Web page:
Throughout the ages, the humanities have always played a role in the education of pupils. From ancient Greece to the modern world, countless scholars have chosen to focus on the liberal arts and humanistic studies. Why then, in the last few decades, have these subjects fallen from academic favour and been considered of secondary importance? In the last few years, this downward trend has luckily begun to reverse and the Humanities have started to regain some of their original reputation; but how is it possible that the same subjects that Plato and Socrates focused on so much have had to undergo such a drastic revamping in order to function in modern society? Students in high school nowadays are still being pushed towards scientific or managerial areas for higher education, told to consider securing a remunerative job rather than engaging with liberal arts. Yet, the scientific method of which non-humanistic faculties are so proud – one concerned with scientific research and factual interpretations – has its roots in the very liberal arts which they seem to so easily disregard.
From ancient Greece to the Middle Ages
Historically, in the absence of modern research tools, scholars and philosophers had to rely on analysis, reason and rhetoric to impart pupils with the knowledge they required to function in adult society. As a result, for centuries, languages, ethics and philosophy reigned undisturbed as the quintessential topics of education. Ancient Greek Sophists taught the art of rhetoric to provide people with the skills of public discourse and debate. Philosophers like Socrates, Plato and Aristotle wrote about language, ethics and theology and used these concepts as a way to interpret a world that was absent of any other means for research. Similarly, ancient Roman pupils would be instructed in the analysis of poetry, grammar and rhetoric, in the hope that, through them, they would be able to make sense of their environment and history. For both societies – as well as for many others – the basis of education was the critical analysis and the understanding of the observable world and human nature. They had what I will henceforth call a “bottom-up” approach to learning that required a dedicated examination of sources and differing opinions to arrive at a plausible and rational evaluation of reality.
In the last decades, although not entirely lost to the educational system, this process has been almost completely disregarded by all but the scientific subjects in favour of the implementation of its opposite: the “top-down” approach. In stark contraposition to the “bottom-up” style, the “top-down” method of teaching – and learning – relies on the acceptance of a general standard of knowledge that should be applied to any new information. In this way, rules are used as equations in mathematics: often learned by heart and seldom questioned. Fortunately, many institutions of higher learning are circling back to a bottom-up system, but why was it abandoned in the first place?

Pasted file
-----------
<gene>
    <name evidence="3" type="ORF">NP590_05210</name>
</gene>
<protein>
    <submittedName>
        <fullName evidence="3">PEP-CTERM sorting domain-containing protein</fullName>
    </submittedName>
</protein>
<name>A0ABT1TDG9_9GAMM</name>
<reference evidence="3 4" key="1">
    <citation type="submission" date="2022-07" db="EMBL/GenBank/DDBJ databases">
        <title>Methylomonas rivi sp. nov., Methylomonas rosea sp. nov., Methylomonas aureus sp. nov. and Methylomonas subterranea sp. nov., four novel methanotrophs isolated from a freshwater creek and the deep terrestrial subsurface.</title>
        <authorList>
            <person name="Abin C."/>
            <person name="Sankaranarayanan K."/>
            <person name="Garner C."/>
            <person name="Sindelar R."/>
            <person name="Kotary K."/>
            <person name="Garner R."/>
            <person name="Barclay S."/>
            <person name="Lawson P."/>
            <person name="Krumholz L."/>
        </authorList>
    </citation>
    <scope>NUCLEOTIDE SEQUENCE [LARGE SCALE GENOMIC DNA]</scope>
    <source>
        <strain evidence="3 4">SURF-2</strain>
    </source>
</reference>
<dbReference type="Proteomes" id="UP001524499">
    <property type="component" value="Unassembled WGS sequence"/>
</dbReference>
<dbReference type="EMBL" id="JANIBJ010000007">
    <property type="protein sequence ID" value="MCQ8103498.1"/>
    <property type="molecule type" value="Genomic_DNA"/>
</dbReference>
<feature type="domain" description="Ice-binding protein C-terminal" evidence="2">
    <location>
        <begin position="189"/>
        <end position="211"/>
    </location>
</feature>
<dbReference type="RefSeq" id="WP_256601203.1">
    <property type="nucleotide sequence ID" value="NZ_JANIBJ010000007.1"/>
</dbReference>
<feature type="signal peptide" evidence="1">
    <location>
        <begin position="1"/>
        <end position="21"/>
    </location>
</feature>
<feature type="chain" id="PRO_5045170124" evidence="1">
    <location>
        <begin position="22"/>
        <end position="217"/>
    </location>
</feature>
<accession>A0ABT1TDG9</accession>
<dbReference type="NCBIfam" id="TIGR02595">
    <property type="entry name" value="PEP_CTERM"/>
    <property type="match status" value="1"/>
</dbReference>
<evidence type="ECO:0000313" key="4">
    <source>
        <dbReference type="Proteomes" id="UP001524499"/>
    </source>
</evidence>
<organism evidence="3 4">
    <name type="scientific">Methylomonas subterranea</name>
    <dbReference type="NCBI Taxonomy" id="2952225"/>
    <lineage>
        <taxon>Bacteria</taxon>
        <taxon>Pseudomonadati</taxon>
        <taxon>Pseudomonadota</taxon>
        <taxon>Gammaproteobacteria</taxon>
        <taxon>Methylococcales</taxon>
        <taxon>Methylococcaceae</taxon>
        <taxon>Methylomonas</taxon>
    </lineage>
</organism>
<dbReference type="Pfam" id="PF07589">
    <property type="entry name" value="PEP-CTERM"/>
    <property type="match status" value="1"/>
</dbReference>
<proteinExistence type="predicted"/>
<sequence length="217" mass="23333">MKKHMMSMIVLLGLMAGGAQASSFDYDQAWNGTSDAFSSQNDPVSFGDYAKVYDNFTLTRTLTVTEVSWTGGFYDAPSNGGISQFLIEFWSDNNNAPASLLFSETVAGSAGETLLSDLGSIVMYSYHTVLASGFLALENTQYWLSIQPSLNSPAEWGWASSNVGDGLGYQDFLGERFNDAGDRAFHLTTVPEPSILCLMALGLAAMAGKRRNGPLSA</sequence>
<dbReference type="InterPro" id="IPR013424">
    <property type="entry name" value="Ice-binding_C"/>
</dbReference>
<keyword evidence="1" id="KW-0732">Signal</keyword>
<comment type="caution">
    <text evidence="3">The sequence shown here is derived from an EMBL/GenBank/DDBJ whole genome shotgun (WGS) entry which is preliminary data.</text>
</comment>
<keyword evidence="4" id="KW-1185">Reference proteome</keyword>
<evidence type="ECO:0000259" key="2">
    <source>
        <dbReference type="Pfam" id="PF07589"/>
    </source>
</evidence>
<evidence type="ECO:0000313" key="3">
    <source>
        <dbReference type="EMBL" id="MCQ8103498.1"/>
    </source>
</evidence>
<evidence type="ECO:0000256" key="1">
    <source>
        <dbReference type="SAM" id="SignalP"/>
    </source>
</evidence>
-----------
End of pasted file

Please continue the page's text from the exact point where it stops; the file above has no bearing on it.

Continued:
Why – and when – were the logical analysis and objectivity of the humanities rejected in favour of standardisation and acceptance? Although scientific developments may have indeed played a part in this change, I believe the true cause for this shift should be found in historical events. The “bottom-up” approach, despite being the leading system for education in ancient Greece and the Roman Empire, started to deteriorate in the second and third centuries when the establishment of a dominant religion and its canon brought about the need to standardise the information provided by institutions of learning. In the next few centuries, with the advent of the Middle Ages this process continued with one additional development: whereas in the ancient world all subjects were treated as equally important and necessary for the advancement of a person, the Middle Ages saw the development of a hierarchical structure. Partially relying on Plato’s curriculum, fifth and sixth centuries scholars established the trivium (concerned with the study of grammar, logic and rhetoric) and the quadrivium (focused on arithmetic, geometry, music and astronomy) which delineated a set standard of practice for an educational system that would prioritise certain subjects above others. This establishment of an educational hierarchy was later reverted during the Industrial and Scientific Revolutions, as we will see further on.